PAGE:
Tree Stand Safety

In the South almost all of the deer hunters are hunting from the tree stands. Hunting from above gives you several advantages, such as remaining above a deer's field of view, keeping your scent above the deers nose, as well as often increasing our visibility of the woods. Unfortunately, as the use of tree stands increases, so has the number of hunters injuring themselves through there use. Deer hunting has become one of the safest sports you can engage in. With some common sense precautions it can become even safer.

Tree stands can be used safely. I have used many types of stands, often in conjunction with climbing spurs. I have used both ladder-type stands climbing stands, lock-on-stands as well as boards nailed to a tree as deer stands. I've been using tree stands for deer hunting ever since I started hunting and I've never been injured.

I won't use a stand if it seems unsafe to me, because where I hunt, I am usually hunting by myself well away from home. If I were to be injured and couldn't notify anyone it would be many hours before I could expect anyone to start searching for me. Risk is not a something that should be taken lightly. Every time you climb into a stand you are taking some risk. It only takes a second to kill yourself.

It might help you to know some of the common ways people are injured using tree stands. Falling asleep, slipping when climbing in or out of the stand and having components break are the most common ways that hunters are injured. There is a common cure for all of these possibilities. A safety harness. But having a safety harness will not help you unless you wear it. It is not good enough to put the harness in use after you have settled into your stand. Remember climbing into or out of your stand is when you are most likely to be hurt. Ideally you should be tied off and secured as you climb, when getting in or out of your stand as well as when you are waiting on the big buck. The hassle this causes is small when you really look at it. It is more of a mental hassle than anything else. The delay is usually not more than a minute. Thats a small price to pay to ensure that you will go home at the end of the hunt.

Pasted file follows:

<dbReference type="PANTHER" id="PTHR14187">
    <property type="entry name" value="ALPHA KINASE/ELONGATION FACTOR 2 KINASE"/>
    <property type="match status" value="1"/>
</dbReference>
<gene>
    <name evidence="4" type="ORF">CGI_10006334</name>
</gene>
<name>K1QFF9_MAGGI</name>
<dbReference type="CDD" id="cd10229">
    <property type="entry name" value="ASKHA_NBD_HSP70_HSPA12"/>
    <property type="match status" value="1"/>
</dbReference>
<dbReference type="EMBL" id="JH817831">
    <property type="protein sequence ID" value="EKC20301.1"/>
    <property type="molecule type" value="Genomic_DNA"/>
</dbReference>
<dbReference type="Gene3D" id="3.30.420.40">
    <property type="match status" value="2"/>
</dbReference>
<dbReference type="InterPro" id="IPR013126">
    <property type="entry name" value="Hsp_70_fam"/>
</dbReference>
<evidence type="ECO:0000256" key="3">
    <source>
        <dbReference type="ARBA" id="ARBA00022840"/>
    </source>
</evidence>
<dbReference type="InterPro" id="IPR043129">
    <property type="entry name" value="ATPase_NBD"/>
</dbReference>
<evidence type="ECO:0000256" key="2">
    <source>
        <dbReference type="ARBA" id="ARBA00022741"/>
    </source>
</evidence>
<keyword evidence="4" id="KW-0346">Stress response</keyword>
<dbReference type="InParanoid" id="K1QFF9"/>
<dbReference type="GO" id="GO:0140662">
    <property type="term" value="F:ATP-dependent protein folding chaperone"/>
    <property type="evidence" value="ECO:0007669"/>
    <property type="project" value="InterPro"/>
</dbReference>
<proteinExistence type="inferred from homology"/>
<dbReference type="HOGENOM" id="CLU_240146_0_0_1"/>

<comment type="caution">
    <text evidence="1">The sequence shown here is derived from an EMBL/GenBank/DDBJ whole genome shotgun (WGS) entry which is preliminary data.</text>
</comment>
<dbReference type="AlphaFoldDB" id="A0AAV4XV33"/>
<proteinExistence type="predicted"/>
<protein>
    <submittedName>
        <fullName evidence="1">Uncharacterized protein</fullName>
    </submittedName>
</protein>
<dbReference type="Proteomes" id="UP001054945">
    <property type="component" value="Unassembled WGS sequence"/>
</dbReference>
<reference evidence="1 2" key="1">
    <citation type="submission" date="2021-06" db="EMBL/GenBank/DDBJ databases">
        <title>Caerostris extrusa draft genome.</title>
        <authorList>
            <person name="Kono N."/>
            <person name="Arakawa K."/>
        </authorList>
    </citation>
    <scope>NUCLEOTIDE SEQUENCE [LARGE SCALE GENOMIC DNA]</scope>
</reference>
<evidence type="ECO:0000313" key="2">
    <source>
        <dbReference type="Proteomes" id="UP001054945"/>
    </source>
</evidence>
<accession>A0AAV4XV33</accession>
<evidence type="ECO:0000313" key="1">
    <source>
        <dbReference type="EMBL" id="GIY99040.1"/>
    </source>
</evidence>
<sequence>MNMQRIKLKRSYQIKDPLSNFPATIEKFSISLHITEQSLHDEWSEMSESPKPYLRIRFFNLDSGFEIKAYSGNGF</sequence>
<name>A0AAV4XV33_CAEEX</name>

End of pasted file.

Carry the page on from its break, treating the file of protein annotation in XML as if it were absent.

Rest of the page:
Without a doubt using a safety harness is the single most important step you can take to ensure your safety. Even with a safety harness it is possible that you could be injured in a fall. But the damage will usually not be life threatening and will usually not even put an end to the hunt. Bruises can be avoided when using a safety harness bruises by attaching the tether up the tree so that it is almost tight when you sit down. This shortens your fall should you or the stand slip.

We would like to avoid any injury so here are a few steps to think about in relation to your stands that could minimize the chance of injury. Tree steps or tie on ladders are one of my favorite methods of gaining elevation in a tree. I also use large nails as steps. I am partial to nails because they are the cheaper then the tie on ladders. Others prefer climing stands but they limit you to certain trees. When using nails it is important to test the nail to be sure that it is still securely in place. I have not seen this but my cousin said they have some trees where the nails can be easily pulled out by hand due to the tree growing. My experience is that once in place the tree grows tightly around the nail. But nails can provide entry for bacteria and fungus into the tree. So I alway check to make sure the nail is secure. When using nails it is important to use nails that are long enough and sturdy enough to support your weight. Most injuries occur when the nail bends, causing a slip! Here is a tip for installing these big nails. Bring a portable drill so you can make pilot holes for the nail. These big nails are hard to drive due to their size, so having a pilot hole really helps to get the nail started.

Tie on ladder sticks should always be checked to make sure that they are still secured to the tree. Examine straps etc. to make sure that they have not become damaged or weakened.

Examine closely all parts of your stand for possible problems. Look for rust. Any parts that are rusted are now weaker than original unrusted strength. Check all stand parts of for cuts, nicks, or cracks. Make sure all nuts are not loose. Make sure all crimps on all wires are not damaged or rusted.

By: Mike Guerin

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